Saturday, July 27, 2019

The time of the jellyfish

Photo credit: Wikipedia commons
It is right in the middle of the summer  in Israel. The temperatures are often touching the 40’s and
everyone is irritable and grumpy. So maybe it is a good idea to go and cool off in one of our beautiful
beaches?
Noooo!! It is a terrible idea! No matter how hot it gets or how inviting the blue water in the Mediterranean looks,
do NOT get into the water! Every summer, for usually about two to three weeks, the seas surrounding Israel are invested with
large jellyfish. In the water they look very innocent and are often mistaken for floating plastic bags. Their sting however can be extremely painful. Believe me, I speak from painful  - extreme painful experience.  In the beginning of the jellyfish season it is still possible to share the sea with them. Just keep your
eyes open and make sure that no body part comes in direct contact with the jellyfish. Later on, as their numbers increase, one cannot even be in the water. The slime that they give off has
some poisonous element that burns the skin. It creates an itchy and burning sensation and can even cause small cut-like lesions. The jellyfish only started to arrive in Israel about 30 years ago. They're actually
indigenous to the Indian ocean but gained access to the Mediterranean with the opening of the Suez canal. Every year the jellyfish arrive just as the weather gets REALLY hot and you are just dying for a dip in
the sea. And every year they seem to get bigger...and there is always that impractical joke someone
tells about gathering them to sell them to the Japanese.
Apparently this year the number of jellyfish are much higher than usual. Scientists say it is because of the high rainfall we had last winter that translates into more runoff and nutrients in the sea. Israeli scientists are also now studying exactly how the jellyfish's sting works to improve the way that drugs are delivered
in a human body.

Workers at
the electricity plants that use seawater to cool of their systems as well as those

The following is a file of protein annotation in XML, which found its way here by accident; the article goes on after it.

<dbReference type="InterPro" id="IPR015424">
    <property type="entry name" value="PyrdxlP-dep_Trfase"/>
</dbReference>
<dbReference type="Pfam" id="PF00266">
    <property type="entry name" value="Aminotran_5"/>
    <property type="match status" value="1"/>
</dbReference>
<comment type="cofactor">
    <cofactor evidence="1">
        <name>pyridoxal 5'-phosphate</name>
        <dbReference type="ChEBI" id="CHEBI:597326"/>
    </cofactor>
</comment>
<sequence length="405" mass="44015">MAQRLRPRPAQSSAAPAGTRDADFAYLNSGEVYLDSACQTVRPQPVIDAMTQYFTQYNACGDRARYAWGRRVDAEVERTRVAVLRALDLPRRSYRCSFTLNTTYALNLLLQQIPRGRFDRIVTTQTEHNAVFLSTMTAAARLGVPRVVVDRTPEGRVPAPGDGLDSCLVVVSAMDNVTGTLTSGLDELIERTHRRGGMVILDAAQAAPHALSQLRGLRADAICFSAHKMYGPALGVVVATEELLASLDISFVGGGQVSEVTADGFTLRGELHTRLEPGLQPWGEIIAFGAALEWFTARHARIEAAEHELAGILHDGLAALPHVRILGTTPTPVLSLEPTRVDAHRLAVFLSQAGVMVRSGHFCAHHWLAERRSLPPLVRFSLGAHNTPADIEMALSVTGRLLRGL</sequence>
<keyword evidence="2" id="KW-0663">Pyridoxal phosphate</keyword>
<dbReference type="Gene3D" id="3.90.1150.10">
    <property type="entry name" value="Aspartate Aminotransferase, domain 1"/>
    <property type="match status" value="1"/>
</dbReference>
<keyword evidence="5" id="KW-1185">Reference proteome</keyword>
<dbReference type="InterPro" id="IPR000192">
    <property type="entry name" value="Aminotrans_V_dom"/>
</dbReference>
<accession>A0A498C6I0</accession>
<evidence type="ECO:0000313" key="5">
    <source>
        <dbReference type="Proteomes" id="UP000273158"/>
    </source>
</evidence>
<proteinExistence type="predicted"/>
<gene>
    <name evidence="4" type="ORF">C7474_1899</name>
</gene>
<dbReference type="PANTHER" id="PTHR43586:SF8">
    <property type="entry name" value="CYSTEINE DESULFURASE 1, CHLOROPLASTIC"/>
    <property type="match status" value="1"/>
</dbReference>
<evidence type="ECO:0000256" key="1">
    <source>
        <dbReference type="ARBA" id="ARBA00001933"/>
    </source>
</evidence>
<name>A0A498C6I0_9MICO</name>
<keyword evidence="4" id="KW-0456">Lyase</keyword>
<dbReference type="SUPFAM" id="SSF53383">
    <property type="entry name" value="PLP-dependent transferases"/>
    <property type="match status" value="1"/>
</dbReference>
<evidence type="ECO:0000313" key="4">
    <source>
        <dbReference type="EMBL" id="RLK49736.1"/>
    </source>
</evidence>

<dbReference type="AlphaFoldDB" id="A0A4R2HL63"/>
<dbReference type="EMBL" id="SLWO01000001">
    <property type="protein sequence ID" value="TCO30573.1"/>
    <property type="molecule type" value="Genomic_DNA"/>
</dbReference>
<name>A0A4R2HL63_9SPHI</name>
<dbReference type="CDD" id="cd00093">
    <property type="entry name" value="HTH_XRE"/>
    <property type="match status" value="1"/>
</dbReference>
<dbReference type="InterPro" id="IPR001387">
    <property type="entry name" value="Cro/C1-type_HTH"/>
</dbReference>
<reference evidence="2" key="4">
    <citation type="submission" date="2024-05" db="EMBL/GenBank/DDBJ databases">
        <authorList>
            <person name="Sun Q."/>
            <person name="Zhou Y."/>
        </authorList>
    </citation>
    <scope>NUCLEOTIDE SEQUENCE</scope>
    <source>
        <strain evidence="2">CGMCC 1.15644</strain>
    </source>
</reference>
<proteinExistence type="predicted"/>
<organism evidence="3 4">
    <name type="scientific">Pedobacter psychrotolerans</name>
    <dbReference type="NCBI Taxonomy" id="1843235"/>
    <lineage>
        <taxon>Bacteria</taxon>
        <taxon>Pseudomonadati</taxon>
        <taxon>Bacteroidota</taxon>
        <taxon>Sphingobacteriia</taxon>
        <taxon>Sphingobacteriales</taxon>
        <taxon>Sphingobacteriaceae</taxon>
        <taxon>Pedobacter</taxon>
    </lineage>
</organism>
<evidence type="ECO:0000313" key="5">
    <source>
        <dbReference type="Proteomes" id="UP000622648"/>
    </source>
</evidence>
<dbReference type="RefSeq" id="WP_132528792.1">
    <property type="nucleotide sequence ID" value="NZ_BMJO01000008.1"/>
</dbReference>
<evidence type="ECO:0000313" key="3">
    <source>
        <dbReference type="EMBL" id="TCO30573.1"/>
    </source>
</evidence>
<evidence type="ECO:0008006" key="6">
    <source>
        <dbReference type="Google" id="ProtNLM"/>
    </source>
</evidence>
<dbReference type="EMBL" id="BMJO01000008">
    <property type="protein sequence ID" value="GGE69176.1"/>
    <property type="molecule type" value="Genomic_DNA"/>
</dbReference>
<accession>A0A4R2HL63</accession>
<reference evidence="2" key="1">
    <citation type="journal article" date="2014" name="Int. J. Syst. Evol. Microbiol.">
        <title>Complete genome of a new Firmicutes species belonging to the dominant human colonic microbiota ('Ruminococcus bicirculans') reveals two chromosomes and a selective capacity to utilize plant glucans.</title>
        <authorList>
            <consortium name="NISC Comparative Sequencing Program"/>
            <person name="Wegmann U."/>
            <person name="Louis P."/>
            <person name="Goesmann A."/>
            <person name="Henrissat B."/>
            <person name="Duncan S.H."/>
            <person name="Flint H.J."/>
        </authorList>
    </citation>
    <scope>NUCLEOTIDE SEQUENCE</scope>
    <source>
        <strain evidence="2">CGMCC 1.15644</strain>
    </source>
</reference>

working at the desalination plants now have to guard against these spineless invaders.

There are still some brave souls venturing into the water during the jellyfish season but I am definitely
NOT one of them. Maybe they have thicker skin or sharper eyes to spot the jellyfish in the water.  But still the first aid stations on the beaches have vinegar in a stray bottle handy for these 'brave' swimmers. The acid helps to neutralize the jellyfishes' sting but it only helps so much. You are still going to suffer.
I had the misfortune so swim straight into a jellyfish. A LARGE one. I was swimming breaststroke and
the underside of my forearm came into full contact with the tentacle side of the jellyfish. The burn is so so bad, it feels as though you cannot breathe.  I knew that I got a bad sting but the widened eyes of the first aid worker on the beach was not
reassuring at all. He basically dumped the entire contents of the vinegar bottle on a soft cloth and pressed it to my arm. And told me to go to a hospital if I feel worse. Luckily I didn't need to go but that burn stayed with me for more than a week.

Never, EVER touch the tentacles of a jellyfish
And do you know how difficult it is to sleep without the underside of your forearm touching anything?

Since the time of my jellyfish sting, we just sit under the air conditioning (or go to a swimming pool)
during jellyfish season. The jellyfish will eventually move on with the tides and leave the Israeli beaches. And finally it will be safe to get into the water again.  Until next year...
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